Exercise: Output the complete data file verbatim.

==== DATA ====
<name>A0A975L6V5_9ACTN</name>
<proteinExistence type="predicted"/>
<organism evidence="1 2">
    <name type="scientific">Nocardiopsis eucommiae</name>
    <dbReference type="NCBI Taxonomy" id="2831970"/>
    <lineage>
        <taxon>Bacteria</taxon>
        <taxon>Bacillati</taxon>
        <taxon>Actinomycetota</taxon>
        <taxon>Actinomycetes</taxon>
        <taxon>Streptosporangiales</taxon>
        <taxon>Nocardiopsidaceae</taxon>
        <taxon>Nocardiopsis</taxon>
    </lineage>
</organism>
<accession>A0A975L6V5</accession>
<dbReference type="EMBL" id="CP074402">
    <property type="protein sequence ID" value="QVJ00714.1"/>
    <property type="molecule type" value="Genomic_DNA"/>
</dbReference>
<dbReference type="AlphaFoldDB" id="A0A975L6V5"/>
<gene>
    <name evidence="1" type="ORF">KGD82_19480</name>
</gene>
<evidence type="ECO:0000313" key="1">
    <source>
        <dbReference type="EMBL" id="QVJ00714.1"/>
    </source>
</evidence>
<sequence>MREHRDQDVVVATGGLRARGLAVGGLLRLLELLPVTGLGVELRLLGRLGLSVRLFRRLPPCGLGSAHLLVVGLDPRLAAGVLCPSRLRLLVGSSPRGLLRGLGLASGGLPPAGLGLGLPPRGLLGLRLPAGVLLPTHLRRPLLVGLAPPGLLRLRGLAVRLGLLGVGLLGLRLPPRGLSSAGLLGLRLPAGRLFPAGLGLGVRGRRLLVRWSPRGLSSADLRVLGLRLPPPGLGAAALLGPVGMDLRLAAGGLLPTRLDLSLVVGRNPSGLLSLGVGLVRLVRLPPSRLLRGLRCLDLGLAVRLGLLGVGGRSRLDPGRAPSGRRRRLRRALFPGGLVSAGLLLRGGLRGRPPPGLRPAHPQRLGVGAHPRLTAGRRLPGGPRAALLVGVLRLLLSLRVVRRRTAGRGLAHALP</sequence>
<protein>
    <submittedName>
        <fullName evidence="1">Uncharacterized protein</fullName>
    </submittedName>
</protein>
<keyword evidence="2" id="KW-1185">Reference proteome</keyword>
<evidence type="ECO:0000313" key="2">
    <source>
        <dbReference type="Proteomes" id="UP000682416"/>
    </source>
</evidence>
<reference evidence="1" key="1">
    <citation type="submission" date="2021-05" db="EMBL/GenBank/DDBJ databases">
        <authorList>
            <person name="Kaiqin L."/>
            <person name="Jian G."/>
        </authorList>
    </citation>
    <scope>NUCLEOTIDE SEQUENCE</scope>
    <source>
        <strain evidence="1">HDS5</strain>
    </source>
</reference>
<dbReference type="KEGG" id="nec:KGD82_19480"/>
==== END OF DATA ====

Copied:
<name>A0A975L6V5_9ACTN</name>
<proteinExistence type="predicted"/>
<organism evidence="1 2">
    <name type="scientific">Nocardiopsis eucommiae</name>
    <dbReference type="NCBI Taxonomy" id="2831970"/>
    <lineage>
        <taxon>Bacteria</taxon>
        <taxon>Bacillati</taxon>
        <taxon>Actinomycetota</taxon>
        <taxon>Actinomycetes</taxon>
        <taxon>Streptosporangiales</taxon>
        <taxon>Nocardiopsidaceae</taxon>
        <taxon>Nocardiopsis</taxon>
    </lineage>
</organism>
<accession>A0A975L6V5</accession>
<dbReference type="EMBL" id="CP074402">
    <property type="protein sequence ID" value="QVJ00714.1"/>
    <property type="molecule type" value="Genomic_DNA"/>
</dbReference>
<dbReference type="AlphaFoldDB" id="A0A975L6V5"/>
<gene>
    <name evidence="1" type="ORF">KGD82_19480</name>
</gene>
<evidence type="ECO:0000313" key="1">
    <source>
        <dbReference type="EMBL" id="QVJ00714.1"/>
    </source>
</evidence>
<sequence>MREHRDQDVVVATGGLRARGLAVGGLLRLLELLPVTGLGVELRLLGRLGLSVRLFRRLPPCGLGSAHLLVVGLDPRLAAGVLCPSRLRLLVGSSPRGLLRGLGLASGGLPPAGLGLGLPPRGLLGLRLPAGVLLPTHLRRPLLVGLAPPGLLRLRGLAVRLGLLGVGLLGLRLPPRGLSSAGLLGLRLPAGRLFPAGLGLGVRGRRLLVRWSPRGLSSADLRVLGLRLPPPGLGAAALLGPVGMDLRLAAGGLLPTRLDLSLVVGRNPSGLLSLGVGLVRLVRLPPSRLLRGLRCLDLGLAVRLGLLGVGGRSRLDPGRAPSGRRRRLRRALFPGGLVSAGLLLRGGLRGRPPPGLRPAHPQRLGVGAHPRLTAGRRLPGGPRAALLVGVLRLLLSLRVVRRRTAGRGLAHALP</sequence>
<protein>
    <submittedName>
        <fullName evidence="1">Uncharacterized protein</fullName>
    </submittedName>
</protein>
<keyword evidence="2" id="KW-1185">Reference proteome</keyword>
<evidence type="ECO:0000313" key="2">
    <source>
        <dbReference type="Proteomes" id="UP000682416"/>
    </source>
</evidence>
<reference evidence="1" key="1">
    <citation type="submission" date="2021-05" db="EMBL/GenBank/DDBJ databases">
        <authorList>
            <person name="Kaiqin L."/>
            <person name="Jian G."/>
        </authorList>
    </citation>
    <scope>NUCLEOTIDE SEQUENCE</scope>
    <source>
        <strain evidence="1">HDS5</strain>
    </source>
</reference>
<dbReference type="KEGG" id="nec:KGD82_19480"/>